The Social R&D Fellowship was involved in the early scoping of the McConnell – Community Foundations of Canada – Community Fund for Canada’s 150th’s initiative to support social change experiments and early stage R&D, and Jason has been supporting CKX’s animation of the participating organizations and groups. Given Jason’s experience in this space, we asked him to share six tips, tools or resources that might be useful for someone undertaking social R&D.
The Social R&D Fellowship is an ongoing effort to seed an ecosystem of public good R&D in Canada. I was lucky to be exposed to this work, and welcomed into the peer community supporting it, early into my role at Natural Resources Canada (NRCan).
Being part of the social R&D community exposed me to the latest thinking on shifting culture in established organizations, introduced me to non-profit professionals applying cutting-edge tools and techniques in complex issue areas, and demonstrated the many different ways organizations could test what’s possible in seemingly immovable environments – it really made a huge impact on how we pursued our mandate of increasing our department’s level of awareness and comfort with novel policy tools. On a personal note, having a community to lean on was of enormous personal value as it’s isolating working in a way that is radically different from the norm.
As our mandate was winding down at NRCan, I was invited to join the Fellowship to help build out additional peer-learning supports for social R&D practitioners.
So why is social R&D important, even urgent, in some domain areas? Well Canada spends close to $420 billion on social outcomes and wellbeing per year. Despite this, solutions are not keeping up with the pace at which social and environmental challenges are evolving. For example:
- The suicide rate among Canadian girls has increased by 38% over the past decade
- Food insecurity prevalence rose to 46% in Canada’s north – the highest rate since 2004
- Hospital admissions for opioid poisonings have jumped 53% in the last decade, with 40% of that increase occurring in the last three years
- Half (50%) of monitored wildlife species are in decline in Canada, from 1970 to 2014
It often feels like we have a problem with how we solve problems, which is why I find social R&D so intriguing – it helps us systematically explore and develop responses to complex social and environmental challenges.
Thankfully, there are a growing number of social mission organizations doing R&D well.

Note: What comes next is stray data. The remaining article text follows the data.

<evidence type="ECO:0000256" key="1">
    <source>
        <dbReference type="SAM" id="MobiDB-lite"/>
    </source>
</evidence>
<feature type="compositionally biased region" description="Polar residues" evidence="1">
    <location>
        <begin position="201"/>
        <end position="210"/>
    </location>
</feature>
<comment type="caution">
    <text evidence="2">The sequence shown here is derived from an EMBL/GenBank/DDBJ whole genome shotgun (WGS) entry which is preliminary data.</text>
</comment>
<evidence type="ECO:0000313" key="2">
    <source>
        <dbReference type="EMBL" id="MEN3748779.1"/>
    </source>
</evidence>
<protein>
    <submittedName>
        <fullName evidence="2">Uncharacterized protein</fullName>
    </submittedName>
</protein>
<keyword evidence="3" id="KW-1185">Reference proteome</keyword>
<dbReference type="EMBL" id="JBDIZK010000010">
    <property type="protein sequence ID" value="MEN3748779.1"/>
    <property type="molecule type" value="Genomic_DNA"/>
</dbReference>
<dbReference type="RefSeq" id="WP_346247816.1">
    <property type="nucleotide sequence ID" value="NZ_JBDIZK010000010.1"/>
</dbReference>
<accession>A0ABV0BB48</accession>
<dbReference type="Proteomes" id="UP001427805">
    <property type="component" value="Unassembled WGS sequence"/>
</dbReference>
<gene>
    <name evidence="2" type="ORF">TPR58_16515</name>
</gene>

Organizations like Kudoz (an award winning learning platform for people with cognitive disabilities created by a partnership between service agencies and a social mission organization), The Winnipeg Boldness Project (a community driven social lab transforming early childhood development policy and services in Manitoba), MyCompass (a cloud-based platform with tools to help people with disabilities plan together with their supports), Exeko (a charity that developed Intellectual Mediation, a new model for increasing social inclusion inspired by practices in art, philosophy and social work), and Roots of Empathy (a celebrated program, now delivered around the world, proven to boost empathy and interrupt intergenerational cycles of conflict and poor parenting).
So what does Social R&D look like in practice? Establishing a hunch then testing it, conducting research and/or seeking out the latest evidence, prototyping and testing ways to improve or transform programs and/or services, testing the utility of new tools and/or approaches, creating an organizational environment where insights from research and testing influence strategy, etc. – if you are continuously mixing these kinds of habits and practices together, you’re likely practicing R&D.
SiG’s Getting to Moonshot report was the first effort to capture the R&D habits of social mission organizations in Canada. See this report for inspiration on how to pursue social R&D within your organization.
After a few years working in this space, here are my six thoughts, ideas and reflections on Social R&D:
Remember: You’re not alone.
Our working definition of Social R&D is the art and science of applying research and experimental processes on the frontline to generate new knowledge and new innovations that transform lives.
This is happening across different issue domains, tool or method preferences, and organizational size and structure. Though our contexts and focus areas may differ, social R&D practitioners are beginning to come together for community, to compare notes, and to be exposed to new tools, research and methods. Alone, the practice of social R&D was invisible, but together, we’re starting to legitimize this kind of work in the sector.
R&D is as much about organizational culture as it is about research, tools and methods.